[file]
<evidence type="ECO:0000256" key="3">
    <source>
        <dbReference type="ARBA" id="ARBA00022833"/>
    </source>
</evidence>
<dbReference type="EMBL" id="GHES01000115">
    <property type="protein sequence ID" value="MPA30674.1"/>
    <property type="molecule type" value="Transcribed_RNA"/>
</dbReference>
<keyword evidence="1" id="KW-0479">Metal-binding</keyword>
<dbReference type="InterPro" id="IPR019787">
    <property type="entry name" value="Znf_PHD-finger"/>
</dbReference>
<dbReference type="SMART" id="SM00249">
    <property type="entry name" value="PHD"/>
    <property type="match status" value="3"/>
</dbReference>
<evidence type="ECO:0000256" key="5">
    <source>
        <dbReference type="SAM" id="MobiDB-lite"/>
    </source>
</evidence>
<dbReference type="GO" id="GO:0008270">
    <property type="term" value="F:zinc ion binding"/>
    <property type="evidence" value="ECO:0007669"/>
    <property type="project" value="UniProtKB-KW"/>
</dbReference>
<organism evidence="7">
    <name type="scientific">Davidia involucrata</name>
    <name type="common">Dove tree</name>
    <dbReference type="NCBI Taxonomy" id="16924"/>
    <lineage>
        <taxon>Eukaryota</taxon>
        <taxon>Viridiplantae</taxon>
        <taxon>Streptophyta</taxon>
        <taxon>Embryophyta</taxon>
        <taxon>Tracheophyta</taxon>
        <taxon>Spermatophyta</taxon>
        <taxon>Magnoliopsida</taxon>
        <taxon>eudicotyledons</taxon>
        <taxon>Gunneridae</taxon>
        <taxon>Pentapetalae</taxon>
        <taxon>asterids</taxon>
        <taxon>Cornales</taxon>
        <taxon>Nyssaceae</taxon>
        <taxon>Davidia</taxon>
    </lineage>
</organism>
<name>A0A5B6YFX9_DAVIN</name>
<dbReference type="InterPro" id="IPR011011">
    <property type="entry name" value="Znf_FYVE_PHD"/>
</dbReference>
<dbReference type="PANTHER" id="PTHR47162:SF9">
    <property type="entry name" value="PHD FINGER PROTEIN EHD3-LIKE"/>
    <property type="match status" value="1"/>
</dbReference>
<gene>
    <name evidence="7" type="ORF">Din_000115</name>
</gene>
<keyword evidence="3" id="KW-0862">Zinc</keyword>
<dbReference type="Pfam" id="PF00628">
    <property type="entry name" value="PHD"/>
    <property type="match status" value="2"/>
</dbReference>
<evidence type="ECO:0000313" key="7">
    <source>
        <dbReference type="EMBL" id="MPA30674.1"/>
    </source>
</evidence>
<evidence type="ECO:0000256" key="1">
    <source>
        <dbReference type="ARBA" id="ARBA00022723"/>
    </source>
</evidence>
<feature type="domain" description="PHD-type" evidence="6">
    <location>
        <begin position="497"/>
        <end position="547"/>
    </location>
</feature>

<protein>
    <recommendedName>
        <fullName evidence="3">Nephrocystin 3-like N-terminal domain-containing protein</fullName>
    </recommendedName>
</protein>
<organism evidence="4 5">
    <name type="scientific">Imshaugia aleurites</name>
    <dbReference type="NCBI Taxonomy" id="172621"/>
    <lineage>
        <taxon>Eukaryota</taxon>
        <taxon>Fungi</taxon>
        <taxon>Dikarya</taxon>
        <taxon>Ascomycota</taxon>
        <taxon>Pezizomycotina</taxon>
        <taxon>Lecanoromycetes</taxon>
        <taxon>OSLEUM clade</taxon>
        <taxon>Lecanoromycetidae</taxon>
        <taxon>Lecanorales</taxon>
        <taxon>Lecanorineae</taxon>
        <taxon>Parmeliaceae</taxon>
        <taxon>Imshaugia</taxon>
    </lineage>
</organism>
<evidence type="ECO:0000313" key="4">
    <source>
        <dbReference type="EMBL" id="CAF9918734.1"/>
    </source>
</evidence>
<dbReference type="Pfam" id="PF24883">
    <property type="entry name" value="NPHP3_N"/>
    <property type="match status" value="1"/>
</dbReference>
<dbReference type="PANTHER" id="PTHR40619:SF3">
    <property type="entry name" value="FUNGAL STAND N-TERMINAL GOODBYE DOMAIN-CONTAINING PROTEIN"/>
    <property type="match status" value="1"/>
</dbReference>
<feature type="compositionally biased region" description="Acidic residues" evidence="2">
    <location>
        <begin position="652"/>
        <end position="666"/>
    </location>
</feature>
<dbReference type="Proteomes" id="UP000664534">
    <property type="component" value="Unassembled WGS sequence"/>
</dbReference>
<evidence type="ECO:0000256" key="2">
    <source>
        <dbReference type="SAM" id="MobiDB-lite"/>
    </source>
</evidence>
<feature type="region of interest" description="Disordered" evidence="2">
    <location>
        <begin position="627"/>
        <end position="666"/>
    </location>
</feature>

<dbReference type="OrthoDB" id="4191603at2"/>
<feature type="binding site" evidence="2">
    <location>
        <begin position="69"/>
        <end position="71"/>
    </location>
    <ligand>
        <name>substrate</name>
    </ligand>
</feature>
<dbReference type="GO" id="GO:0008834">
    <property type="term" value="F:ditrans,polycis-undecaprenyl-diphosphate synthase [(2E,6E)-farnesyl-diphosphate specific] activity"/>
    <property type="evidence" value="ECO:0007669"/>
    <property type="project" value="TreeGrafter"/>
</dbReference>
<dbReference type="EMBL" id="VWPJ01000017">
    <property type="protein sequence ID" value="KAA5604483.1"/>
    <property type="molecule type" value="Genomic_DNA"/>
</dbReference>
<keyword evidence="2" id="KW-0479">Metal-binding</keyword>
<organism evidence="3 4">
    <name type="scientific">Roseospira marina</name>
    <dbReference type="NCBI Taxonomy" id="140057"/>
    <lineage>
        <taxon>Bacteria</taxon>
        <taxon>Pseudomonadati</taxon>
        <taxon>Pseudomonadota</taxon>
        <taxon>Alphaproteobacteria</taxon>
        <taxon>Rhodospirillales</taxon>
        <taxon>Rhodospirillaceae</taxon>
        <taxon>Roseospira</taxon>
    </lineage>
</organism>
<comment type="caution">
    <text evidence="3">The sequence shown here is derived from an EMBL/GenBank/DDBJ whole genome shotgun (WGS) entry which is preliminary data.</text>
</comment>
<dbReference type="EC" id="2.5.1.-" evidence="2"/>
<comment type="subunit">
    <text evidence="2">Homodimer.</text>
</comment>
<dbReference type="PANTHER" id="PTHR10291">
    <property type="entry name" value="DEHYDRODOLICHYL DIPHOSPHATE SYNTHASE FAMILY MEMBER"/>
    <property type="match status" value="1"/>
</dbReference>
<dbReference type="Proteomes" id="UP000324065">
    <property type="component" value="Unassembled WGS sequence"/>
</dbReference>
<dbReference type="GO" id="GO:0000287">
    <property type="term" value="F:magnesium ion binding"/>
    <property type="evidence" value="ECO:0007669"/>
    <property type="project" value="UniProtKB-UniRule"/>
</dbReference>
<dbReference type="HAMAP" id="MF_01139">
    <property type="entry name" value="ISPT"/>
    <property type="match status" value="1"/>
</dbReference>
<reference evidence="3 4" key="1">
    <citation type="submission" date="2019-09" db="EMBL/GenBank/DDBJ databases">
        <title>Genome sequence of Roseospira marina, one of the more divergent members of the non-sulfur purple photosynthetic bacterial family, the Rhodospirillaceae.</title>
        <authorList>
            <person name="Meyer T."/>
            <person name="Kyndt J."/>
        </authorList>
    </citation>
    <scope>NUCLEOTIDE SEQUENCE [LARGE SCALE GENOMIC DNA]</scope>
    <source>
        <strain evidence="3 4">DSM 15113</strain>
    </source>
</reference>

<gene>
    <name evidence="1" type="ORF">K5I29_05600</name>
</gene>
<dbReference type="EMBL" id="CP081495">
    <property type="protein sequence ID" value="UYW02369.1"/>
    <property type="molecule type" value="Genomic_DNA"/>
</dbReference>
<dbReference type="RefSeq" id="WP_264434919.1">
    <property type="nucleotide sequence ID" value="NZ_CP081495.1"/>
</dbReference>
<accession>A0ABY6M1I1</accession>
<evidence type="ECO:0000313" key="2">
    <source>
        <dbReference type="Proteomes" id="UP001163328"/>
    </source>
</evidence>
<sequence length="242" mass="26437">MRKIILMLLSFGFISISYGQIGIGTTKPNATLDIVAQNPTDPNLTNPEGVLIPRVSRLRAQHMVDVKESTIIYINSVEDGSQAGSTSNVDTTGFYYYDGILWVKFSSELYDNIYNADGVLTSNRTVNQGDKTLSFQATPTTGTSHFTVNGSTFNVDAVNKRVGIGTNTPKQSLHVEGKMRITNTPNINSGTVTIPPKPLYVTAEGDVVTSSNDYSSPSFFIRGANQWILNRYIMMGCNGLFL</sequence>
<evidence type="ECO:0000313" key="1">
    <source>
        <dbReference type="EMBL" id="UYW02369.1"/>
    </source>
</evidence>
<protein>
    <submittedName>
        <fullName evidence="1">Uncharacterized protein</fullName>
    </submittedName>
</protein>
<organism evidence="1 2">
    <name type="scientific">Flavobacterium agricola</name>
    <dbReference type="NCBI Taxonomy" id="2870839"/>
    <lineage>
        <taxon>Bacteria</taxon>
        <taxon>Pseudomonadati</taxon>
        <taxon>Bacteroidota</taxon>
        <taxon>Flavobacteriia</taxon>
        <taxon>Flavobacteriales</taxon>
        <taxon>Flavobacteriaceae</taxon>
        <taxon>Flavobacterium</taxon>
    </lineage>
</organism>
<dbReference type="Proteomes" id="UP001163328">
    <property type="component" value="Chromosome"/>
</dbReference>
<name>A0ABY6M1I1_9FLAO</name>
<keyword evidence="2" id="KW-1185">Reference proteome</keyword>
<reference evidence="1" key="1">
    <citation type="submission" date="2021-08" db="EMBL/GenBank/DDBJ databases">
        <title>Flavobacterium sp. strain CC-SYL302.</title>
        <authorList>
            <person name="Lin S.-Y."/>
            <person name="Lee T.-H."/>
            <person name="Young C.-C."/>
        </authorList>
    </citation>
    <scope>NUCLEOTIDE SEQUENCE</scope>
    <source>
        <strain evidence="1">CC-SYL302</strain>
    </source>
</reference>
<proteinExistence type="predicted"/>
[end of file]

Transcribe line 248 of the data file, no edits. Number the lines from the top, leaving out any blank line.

</dbReference>